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like flowers (triple password)
Thursday. 4.9.15 2:32 am
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innocence and ice cream
Thursday. 3.26.15 9:37 pm

In my lit class, we're talking about the loss of innocence in a novel written in Spain (since calling it a Spanish novel tends to confuse--there's a difference between Spanish and hispanic, and this novel is both). Our professor tells us that we have to remember that the narrator was eleven at the start of the (Spanish Civil) war, and that her life is hard to conceptualize without having lived it.

When did the US go to war, again?

When we were...eleven?

Adults forget. I was in my fourth grade classroom, one desk away from the teacher's desk, when someone came to the classroom and told her to turn on the news.

And look, yes, wars these days are different, more isolated to those fighting it, but we do know financial instability. We know prejudice, we know insecurity. We've been at war almost as far back as I have memories, and it does change who we are; I've never known this country as a prosperous place of opportunities; I've known news reports on unemployment and my dad's tight expression as we talk financial aid.

But I digress.

Having left class, for the day, I walked down the main campus stretch and heard, oddly enough, an ice cream truck. They know we're a college campus, no ice cream trucks usually drive this way, so the music stopped my mind dead in its tracks for a few seconds, as I tried to process exactly what was going on. The juxtaposition of the representation of two very different lives--that from our respective childhoods, and that of our college selves--seemed to take everyone by surprise. I watched it dawn on several different people, and, on each of them, there was this strange, dreamlike expression on their faces--like when you hear the voice of someone you once loved across the room, after years of distance and healing. Their eyes were warm and seeing but not seeing, kind of...far off. An ice cream truck. Running for money to the sound of that incredibly stupid music, inflatable pools, sprinklers, the stable middle class! The security of ignorance that comes with youth.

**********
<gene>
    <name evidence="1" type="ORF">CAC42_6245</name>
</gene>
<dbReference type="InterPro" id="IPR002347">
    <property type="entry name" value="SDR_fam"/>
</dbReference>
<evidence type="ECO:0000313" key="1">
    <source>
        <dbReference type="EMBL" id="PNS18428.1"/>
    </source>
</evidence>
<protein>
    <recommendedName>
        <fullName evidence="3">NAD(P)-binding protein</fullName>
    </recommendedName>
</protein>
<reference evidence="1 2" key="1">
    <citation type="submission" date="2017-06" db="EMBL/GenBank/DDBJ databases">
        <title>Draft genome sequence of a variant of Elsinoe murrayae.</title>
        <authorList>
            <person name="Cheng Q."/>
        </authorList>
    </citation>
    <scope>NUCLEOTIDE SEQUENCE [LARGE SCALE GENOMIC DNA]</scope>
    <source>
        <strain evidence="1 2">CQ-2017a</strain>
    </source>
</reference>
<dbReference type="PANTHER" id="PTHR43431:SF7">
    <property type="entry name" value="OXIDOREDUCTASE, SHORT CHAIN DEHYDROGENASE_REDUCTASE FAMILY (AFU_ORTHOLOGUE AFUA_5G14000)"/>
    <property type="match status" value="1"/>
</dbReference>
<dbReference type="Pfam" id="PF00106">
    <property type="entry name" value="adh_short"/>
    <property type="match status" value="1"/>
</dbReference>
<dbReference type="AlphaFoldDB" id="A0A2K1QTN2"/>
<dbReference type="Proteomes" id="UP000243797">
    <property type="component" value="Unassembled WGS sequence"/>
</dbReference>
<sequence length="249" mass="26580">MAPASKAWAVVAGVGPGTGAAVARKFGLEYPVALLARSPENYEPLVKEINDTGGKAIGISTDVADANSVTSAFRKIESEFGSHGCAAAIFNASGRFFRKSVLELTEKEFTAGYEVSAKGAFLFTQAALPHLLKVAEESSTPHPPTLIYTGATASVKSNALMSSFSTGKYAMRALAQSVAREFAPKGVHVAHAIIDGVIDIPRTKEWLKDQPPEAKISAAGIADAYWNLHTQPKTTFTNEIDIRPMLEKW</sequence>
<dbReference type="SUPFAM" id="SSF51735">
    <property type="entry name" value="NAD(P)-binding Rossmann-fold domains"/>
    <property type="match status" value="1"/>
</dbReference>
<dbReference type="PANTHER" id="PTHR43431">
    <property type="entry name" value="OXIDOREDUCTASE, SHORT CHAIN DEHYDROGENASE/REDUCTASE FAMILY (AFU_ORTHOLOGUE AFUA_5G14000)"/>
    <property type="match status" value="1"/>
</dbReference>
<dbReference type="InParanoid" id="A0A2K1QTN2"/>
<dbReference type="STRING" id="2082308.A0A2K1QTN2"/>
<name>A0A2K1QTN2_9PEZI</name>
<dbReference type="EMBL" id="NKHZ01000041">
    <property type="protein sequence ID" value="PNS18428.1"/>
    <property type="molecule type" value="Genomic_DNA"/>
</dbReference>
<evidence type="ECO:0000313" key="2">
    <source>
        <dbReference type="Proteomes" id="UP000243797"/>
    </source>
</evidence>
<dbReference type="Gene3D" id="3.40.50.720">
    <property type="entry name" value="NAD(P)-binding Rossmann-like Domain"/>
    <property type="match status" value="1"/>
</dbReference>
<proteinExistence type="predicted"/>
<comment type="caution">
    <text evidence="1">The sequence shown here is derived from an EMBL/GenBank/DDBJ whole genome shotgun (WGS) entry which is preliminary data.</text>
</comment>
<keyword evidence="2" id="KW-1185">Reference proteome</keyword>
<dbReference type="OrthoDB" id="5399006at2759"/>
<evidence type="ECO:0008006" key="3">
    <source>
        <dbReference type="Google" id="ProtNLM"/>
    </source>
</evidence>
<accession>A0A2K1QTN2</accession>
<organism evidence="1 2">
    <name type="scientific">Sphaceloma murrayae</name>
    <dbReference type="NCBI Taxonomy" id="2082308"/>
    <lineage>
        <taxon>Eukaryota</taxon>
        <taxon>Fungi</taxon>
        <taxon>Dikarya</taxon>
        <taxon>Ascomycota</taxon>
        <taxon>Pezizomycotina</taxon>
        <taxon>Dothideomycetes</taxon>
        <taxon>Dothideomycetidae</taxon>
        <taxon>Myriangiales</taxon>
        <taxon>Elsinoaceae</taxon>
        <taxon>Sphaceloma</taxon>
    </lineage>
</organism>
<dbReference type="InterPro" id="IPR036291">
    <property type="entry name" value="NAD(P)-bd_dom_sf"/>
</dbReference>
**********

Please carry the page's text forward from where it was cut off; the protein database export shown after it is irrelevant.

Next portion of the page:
It's strange to read about the loss of innocence, because it's something we've all experienced so recently, in so many different ways. Growing up is a strange and gradual sensation, although there are certain markers, throughout time, that will stand out as major "adult" challenges. We all talk about the novel like it's second-nature, because it's so close to what we know in our own lives, despite the fact that the novel is about a fourteen-year-old girl in 1930s Spain. It's oddly visceral.

An ice cream truck on campus, though. Such odd timing.

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surprise trust fall (my usual password)
Thursday. 3.19.15 2:23 am
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a creamy white graduation dress
Tuesday. 3.17.15 2:25 am
"A" unlocks the door and we enter the gym, after hours, because that's the time when we have the most unhindered access to the equipment, and the owners prefer it that way. She's armed with an old university bag that I wish I'd bought, instead of her, since I would have given it the love it deserves at the beach, or on picnics, rather than using it to tote dirty rags and toilet bowl gel, but that's neither here nor there. She puts on music, and I spray down the showers and fill the toilet bowls with gel.